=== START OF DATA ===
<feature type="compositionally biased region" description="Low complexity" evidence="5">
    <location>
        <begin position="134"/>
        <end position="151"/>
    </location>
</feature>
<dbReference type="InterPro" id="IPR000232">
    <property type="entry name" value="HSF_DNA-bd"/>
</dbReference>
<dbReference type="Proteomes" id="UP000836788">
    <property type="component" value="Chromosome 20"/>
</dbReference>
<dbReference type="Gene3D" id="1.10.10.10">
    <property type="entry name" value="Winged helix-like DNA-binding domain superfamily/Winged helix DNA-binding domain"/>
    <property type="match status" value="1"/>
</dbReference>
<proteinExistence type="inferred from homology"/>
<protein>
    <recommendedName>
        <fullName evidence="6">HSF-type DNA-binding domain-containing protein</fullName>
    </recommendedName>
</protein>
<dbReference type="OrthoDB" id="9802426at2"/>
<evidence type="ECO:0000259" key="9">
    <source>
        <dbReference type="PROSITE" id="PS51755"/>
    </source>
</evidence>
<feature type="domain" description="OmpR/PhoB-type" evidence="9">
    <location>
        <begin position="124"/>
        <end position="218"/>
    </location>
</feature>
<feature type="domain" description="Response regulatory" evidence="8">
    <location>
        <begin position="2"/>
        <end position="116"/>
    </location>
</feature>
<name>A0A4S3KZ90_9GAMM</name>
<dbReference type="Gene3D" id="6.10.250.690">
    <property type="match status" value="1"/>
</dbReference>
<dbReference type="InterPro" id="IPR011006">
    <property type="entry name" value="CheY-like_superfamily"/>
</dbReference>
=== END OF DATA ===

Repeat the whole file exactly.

<feature type="compositionally biased region" description="Low complexity" evidence="5">
    <location>
        <begin position="134"/>
        <end position="151"/>
    </location>
</feature>
<dbReference type="InterPro" id="IPR000232">
    <property type="entry name" value="HSF_DNA-bd"/>
</dbReference>
<dbReference type="Proteomes" id="UP000836788">
    <property type="component" value="Chromosome 20"/>
</dbReference>
<dbReference type="Gene3D" id="1.10.10.10">
    <property type="entry name" value="Winged helix-like DNA-binding domain superfamily/Winged helix DNA-binding domain"/>
    <property type="match status" value="1"/>
</dbReference>
<proteinExistence type="inferred from homology"/>
<protein>
    <recommendedName>
        <fullName evidence="6">HSF-type DNA-binding domain-containing protein</fullName>
    </recommendedName>
</protein>
<dbReference type="OrthoDB" id="9802426at2"/>
<evidence type="ECO:0000259" key="9">
    <source>
        <dbReference type="PROSITE" id="PS51755"/>
    </source>
</evidence>
<feature type="domain" description="OmpR/PhoB-type" evidence="9">
    <location>
        <begin position="124"/>
        <end position="218"/>
    </location>
</feature>
<feature type="domain" description="Response regulatory" evidence="8">
    <location>
        <begin position="2"/>
        <end position="116"/>
    </location>
</feature>
<name>A0A4S3KZ90_9GAMM</name>
<dbReference type="Gene3D" id="6.10.250.690">
    <property type="match status" value="1"/>
</dbReference>
<dbReference type="InterPro" id="IPR011006">
    <property type="entry name" value="CheY-like_superfamily"/>
</dbReference>